NEW DELHI INTERNSHIP: CARDIFF LAW AND GLOBAL JUSTICE STUDENTS IN INDIA
During our internship in India we spent time with the Delhi Commission for Women (DCW), a statutory body seeking to protect and further the rights and interests of women and children within the capital. They regularly report to the Delhi government via empirical studies, run women’s empowerment groups alongside other local NGOs and provide free counselling and legal aid services to women when a process culminates in litigation or a criminal trial.
We aided DCW in the production of two reports, namely a report surrounding human trafficking from neighbouring countries and internal Indian states, and the current state of play surrounding the enforcement of prohibited pre-natal sex determination laws. Furthermore, we spoke to a circuit judge surrounding the current status of rape laws gaining a detailed and challenging account of sexual violence against women in Delhi. Conversations with a social worker and former juvenile magistrate allowed us to to fully grasp the impact of poverty, dependency and crime upon the average child’s life.
Speaking to both of these people, we appreciated the proactive steps and attempts of the law, DCW and other NGOs to alleviate disadvantage and further change.
DCW operates an emergency helpline number and response team for women in Delhi. It operates 24/7 and can provide women with immediate assistance. We were lucky enough to be invited to accompany the team on a number of occasions and were overwhelmed at the passion to tackle such difficult situations as well as the struggle women in need face when dealing with the police.
We also interned alongside government standing Counsel Mr Manish Mohan in the High Court of Delhi as well as spending time at the Supreme Court of India. It was a fascinating opportunity to witness law in action in Delhi and to see the efforts to further positive change in India.
The internship allowed us to work and speak with the teams on the ground. We were able to witness empowerment meetings, discuss the situation of women and children as well as meet with victims of domestic abuse, sexual crimes and trafficking. It was humbling to witness Kat-Katha school who provide education to children of sex workers who are ostracised from mainstream education.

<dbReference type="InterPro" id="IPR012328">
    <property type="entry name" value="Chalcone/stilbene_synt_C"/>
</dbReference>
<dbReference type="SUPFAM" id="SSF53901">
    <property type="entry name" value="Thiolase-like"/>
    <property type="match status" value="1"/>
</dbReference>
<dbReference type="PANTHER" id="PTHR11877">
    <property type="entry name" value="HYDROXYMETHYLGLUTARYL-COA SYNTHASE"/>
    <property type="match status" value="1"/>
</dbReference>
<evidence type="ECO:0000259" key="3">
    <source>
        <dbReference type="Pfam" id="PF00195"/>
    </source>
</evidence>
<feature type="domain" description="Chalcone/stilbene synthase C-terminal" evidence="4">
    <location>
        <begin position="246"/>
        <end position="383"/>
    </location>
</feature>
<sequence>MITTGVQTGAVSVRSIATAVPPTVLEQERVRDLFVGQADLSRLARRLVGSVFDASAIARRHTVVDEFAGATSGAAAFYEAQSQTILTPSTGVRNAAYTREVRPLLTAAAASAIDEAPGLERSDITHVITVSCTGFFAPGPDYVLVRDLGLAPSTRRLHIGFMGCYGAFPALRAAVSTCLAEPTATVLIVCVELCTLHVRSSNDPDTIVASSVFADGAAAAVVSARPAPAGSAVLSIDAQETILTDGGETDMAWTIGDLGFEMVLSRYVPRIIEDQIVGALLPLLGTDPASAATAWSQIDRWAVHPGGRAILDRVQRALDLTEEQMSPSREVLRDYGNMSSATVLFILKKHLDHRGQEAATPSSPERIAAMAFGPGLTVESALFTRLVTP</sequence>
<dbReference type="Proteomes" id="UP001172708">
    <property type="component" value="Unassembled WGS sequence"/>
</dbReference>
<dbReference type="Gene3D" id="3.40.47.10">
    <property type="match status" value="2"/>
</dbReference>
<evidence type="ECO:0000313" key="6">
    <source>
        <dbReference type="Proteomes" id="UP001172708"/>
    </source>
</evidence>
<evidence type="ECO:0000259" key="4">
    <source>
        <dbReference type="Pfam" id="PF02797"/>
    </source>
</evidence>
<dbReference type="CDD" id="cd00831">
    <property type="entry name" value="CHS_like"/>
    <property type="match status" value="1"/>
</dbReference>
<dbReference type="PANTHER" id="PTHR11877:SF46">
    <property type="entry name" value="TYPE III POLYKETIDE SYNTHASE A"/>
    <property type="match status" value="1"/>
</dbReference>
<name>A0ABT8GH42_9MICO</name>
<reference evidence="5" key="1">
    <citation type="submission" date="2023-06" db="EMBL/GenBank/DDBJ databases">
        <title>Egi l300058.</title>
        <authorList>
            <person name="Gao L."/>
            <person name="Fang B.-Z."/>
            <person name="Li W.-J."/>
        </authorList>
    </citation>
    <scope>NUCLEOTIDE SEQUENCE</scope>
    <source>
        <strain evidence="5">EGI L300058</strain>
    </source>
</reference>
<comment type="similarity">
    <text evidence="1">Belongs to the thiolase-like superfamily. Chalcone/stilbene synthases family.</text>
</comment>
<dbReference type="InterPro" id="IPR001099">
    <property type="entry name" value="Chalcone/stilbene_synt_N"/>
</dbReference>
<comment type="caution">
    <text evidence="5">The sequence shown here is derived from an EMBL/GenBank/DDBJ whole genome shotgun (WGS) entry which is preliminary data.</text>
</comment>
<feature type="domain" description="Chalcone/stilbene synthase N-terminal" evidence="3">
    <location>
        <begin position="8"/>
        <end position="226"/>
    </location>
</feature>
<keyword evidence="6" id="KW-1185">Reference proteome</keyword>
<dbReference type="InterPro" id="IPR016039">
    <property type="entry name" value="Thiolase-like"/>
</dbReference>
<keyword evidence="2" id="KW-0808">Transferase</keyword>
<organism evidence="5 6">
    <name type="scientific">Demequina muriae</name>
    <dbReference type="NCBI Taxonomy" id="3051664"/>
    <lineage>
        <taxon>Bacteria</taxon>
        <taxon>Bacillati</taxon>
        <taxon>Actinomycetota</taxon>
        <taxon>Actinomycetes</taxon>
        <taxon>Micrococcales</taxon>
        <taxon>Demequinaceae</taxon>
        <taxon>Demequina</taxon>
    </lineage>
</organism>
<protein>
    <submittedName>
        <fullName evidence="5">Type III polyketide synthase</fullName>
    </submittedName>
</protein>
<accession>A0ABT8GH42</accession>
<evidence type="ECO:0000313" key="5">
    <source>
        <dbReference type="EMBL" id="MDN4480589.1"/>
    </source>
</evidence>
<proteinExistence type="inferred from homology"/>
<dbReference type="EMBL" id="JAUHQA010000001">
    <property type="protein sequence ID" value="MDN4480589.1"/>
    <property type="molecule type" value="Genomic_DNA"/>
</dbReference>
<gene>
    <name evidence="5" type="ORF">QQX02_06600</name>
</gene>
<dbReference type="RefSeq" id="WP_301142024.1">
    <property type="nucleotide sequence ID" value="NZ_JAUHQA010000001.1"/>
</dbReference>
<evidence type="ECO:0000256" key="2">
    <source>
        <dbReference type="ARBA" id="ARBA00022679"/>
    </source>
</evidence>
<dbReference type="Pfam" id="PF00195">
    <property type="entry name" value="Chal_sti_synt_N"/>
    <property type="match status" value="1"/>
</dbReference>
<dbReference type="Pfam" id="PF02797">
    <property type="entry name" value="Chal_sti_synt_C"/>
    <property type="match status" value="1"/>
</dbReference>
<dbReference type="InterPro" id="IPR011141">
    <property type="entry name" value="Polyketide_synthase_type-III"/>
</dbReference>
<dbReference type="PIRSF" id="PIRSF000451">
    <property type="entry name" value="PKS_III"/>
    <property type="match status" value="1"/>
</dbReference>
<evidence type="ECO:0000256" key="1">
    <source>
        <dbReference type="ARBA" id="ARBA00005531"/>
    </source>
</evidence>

Finally, we were invited to work with the Death Penalty Law Centre (AKA Project 39a) at the National Law University, who campaign against the death penalty in India as well as challenge and report on malfunctioning legal practice. Whilst working with them, we specifically examined the use of ‘junk science’ in evidential proceedings of a criminal trial in India. We critically examined the ‘DNA-Based Technology (Use and Regulation) Bill’ - a government proposal to create a national DNA database. The Centre will offer reports on both in due course.
“My experience was a rich and diverse emersion into the Indian social and legal system. I found the experience eye-opening and challenging, often questioning my own understanding from a UK-centric perspective. I found it inspiring as to how India seeks to challenge mainstream frameworks and structures as well as progress change through the law and other means. I admired the traditional and non-conventional methods they used to do this. It is an experience I will carry with me always and expect it to guide my thinking in the future.” – Tom
“During the three-week visit to Delhi, myself and Tom worked with the DCW, P39A and one of the High Court’s most senior advocates. Lawyers told us that about their concern that the law is failing its many of its subjects meaning more and more people were losing faith in their own nation’s legal order and its enforcement. By learning of the Indian Legal System’s strengths and challenges, I hope to be more aware of the pitfalls within the system active over England and Wales. My time in Delhi was incomparable to any other experience I have had.” – Marco